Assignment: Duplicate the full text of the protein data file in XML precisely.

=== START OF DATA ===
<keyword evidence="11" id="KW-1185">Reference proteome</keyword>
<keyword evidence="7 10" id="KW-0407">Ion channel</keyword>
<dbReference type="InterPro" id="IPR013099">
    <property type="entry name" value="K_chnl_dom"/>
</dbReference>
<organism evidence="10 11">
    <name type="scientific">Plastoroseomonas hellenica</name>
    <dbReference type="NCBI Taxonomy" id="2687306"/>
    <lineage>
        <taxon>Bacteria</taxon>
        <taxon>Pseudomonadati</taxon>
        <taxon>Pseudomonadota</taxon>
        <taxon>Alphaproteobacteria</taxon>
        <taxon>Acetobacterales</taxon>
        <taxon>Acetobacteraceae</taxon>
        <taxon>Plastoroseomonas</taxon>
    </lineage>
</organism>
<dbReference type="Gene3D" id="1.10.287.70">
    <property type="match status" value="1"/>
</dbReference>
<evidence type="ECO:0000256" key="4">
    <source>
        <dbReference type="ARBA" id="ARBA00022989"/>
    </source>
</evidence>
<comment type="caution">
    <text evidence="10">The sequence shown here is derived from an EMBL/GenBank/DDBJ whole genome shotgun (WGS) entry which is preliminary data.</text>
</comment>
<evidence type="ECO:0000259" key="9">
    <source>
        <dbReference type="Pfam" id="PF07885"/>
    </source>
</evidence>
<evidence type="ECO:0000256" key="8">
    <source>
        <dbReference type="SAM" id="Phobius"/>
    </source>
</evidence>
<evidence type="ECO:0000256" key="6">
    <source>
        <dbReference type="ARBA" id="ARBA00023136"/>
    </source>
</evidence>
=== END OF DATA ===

<keyword evidence="11" id="KW-1185">Reference proteome</keyword>
<keyword evidence="7 10" id="KW-0407">Ion channel</keyword>
<dbReference type="InterPro" id="IPR013099">
    <property type="entry name" value="K_chnl_dom"/>
</dbReference>
<organism evidence="10 11">
    <name type="scientific">Plastoroseomonas hellenica</name>
    <dbReference type="NCBI Taxonomy" id="2687306"/>
    <lineage>
        <taxon>Bacteria</taxon>
        <taxon>Pseudomonadati</taxon>
        <taxon>Pseudomonadota</taxon>
        <taxon>Alphaproteobacteria</taxon>
        <taxon>Acetobacterales</taxon>
        <taxon>Acetobacteraceae</taxon>
        <taxon>Plastoroseomonas</taxon>
    </lineage>
</organism>
<dbReference type="Gene3D" id="1.10.287.70">
    <property type="match status" value="1"/>
</dbReference>
<evidence type="ECO:0000256" key="4">
    <source>
        <dbReference type="ARBA" id="ARBA00022989"/>
    </source>
</evidence>
<comment type="caution">
    <text evidence="10">The sequence shown here is derived from an EMBL/GenBank/DDBJ whole genome shotgun (WGS) entry which is preliminary data.</text>
</comment>
<evidence type="ECO:0000259" key="9">
    <source>
        <dbReference type="Pfam" id="PF07885"/>
    </source>
</evidence>
<evidence type="ECO:0000256" key="8">
    <source>
        <dbReference type="SAM" id="Phobius"/>
    </source>
</evidence>
<evidence type="ECO:0000256" key="6">
    <source>
        <dbReference type="ARBA" id="ARBA00023136"/>
    </source>
</evidence>